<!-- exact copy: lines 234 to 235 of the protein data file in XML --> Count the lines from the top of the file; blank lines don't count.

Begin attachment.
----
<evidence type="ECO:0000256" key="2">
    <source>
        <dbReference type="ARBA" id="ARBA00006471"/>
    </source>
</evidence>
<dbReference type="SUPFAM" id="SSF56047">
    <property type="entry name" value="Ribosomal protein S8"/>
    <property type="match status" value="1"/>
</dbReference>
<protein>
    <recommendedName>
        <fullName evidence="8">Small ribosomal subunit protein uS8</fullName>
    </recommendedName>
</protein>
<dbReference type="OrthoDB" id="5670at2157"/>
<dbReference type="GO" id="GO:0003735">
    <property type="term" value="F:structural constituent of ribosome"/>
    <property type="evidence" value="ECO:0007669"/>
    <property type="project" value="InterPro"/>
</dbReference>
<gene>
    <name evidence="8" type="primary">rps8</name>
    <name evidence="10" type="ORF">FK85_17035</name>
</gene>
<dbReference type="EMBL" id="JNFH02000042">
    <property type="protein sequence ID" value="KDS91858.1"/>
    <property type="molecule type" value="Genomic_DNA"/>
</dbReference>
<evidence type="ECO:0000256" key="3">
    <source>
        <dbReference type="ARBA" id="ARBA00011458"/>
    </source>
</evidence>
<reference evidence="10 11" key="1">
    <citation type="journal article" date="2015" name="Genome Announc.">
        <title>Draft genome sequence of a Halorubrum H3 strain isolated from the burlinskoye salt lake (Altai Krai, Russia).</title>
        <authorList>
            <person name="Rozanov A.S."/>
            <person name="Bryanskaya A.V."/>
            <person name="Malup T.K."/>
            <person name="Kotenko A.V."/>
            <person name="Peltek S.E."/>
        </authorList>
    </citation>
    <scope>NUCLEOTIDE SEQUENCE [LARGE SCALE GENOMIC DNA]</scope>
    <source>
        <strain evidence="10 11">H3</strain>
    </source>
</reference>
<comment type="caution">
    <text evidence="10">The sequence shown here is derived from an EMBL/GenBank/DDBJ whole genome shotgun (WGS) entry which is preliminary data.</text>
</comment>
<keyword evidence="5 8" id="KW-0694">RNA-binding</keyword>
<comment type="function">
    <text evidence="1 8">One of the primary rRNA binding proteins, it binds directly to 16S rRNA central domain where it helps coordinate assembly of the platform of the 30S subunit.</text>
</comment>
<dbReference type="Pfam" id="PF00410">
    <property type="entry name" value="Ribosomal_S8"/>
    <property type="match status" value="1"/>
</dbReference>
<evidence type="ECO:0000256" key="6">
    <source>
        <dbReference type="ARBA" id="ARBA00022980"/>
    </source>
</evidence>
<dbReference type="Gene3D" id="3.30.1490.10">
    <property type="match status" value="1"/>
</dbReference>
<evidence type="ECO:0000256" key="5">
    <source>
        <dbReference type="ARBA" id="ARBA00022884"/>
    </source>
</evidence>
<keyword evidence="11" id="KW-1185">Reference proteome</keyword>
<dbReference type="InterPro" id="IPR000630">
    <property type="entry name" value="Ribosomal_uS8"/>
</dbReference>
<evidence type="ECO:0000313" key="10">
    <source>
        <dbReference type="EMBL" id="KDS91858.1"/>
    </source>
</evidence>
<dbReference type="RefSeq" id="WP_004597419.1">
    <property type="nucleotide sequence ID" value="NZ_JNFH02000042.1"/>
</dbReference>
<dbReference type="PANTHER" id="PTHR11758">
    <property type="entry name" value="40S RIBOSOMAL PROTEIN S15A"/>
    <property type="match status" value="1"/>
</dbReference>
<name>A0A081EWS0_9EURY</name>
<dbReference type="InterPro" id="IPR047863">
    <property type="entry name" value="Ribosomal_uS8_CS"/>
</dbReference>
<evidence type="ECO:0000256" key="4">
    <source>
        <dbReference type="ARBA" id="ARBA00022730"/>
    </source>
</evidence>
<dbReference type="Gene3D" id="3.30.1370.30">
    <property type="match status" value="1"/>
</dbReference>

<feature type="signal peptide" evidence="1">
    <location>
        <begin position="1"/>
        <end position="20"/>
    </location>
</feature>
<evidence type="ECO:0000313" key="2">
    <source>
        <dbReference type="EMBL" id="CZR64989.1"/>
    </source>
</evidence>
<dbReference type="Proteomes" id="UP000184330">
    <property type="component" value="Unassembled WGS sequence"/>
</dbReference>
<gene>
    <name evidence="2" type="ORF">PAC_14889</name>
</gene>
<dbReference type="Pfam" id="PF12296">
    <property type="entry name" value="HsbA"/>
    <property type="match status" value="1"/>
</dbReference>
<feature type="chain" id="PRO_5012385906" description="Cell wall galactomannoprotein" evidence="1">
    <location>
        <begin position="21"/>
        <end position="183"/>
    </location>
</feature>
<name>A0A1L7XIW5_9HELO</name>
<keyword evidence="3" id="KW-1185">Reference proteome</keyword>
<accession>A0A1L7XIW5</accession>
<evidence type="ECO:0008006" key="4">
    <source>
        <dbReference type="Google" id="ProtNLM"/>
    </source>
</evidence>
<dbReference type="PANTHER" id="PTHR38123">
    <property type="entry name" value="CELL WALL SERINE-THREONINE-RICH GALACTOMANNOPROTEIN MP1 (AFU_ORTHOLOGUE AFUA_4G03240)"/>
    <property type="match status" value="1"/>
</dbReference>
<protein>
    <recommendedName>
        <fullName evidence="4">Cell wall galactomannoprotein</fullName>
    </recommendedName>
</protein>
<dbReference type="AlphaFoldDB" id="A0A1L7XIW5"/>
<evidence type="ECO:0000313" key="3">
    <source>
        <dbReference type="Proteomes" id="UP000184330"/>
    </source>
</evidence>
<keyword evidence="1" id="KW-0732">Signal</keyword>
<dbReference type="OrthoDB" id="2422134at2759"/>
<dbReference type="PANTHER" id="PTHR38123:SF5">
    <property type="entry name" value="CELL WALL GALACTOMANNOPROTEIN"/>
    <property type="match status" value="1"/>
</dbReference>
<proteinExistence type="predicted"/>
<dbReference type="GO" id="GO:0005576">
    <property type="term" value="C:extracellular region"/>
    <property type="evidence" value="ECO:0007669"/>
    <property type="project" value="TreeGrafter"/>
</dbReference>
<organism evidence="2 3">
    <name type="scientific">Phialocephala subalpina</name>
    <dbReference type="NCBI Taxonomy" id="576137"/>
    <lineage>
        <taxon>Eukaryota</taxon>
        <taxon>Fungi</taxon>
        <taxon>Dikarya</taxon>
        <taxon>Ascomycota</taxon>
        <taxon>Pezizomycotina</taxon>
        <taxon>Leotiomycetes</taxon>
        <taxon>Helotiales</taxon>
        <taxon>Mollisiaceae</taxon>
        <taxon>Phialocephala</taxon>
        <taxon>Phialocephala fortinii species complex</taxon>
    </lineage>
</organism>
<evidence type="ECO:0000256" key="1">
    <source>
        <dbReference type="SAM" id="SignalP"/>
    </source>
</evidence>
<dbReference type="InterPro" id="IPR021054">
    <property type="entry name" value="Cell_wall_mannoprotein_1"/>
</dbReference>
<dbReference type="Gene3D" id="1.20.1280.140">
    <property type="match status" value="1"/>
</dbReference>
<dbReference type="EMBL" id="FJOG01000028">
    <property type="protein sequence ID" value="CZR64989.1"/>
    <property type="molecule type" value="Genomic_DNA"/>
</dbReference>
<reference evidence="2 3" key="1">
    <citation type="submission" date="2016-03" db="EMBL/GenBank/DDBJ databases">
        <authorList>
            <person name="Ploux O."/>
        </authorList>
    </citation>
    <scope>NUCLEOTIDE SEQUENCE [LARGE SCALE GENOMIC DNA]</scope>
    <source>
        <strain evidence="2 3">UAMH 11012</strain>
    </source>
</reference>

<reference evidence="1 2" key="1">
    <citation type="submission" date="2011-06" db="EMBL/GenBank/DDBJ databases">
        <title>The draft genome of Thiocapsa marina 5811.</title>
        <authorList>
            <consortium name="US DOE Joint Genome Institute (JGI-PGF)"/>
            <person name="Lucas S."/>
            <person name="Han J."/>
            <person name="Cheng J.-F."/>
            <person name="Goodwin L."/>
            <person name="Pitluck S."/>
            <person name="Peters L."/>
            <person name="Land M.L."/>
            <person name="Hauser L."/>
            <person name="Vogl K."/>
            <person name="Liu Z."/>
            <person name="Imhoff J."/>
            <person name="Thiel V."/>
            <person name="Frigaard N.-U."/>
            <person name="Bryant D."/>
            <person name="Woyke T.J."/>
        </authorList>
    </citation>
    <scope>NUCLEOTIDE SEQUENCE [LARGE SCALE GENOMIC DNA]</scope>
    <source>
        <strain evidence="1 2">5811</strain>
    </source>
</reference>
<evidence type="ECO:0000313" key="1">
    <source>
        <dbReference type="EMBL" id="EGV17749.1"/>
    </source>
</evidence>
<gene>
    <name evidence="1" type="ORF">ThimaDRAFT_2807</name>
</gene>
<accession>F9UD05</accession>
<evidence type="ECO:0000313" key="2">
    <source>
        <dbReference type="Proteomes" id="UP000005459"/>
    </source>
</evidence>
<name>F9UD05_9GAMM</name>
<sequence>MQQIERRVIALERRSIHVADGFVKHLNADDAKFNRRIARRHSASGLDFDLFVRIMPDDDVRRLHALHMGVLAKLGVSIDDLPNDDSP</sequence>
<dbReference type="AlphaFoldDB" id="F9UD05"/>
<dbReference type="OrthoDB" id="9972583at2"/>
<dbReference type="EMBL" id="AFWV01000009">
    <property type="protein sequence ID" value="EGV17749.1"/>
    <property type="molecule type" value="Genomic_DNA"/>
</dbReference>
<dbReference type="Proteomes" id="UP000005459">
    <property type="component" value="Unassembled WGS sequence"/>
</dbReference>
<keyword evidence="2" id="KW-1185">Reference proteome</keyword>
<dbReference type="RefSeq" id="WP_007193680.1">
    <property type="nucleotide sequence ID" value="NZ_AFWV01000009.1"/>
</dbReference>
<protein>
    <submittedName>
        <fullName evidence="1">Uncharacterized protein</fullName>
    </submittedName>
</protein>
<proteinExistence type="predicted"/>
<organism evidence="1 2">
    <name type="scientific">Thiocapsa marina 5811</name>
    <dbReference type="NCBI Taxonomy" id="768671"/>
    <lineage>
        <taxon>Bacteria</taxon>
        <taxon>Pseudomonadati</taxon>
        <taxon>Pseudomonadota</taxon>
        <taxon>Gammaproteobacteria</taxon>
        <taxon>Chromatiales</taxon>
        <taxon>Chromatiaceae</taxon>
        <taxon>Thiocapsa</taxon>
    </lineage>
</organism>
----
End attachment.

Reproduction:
    <source>
        <dbReference type="EMBL" id="EGV17749.1"/>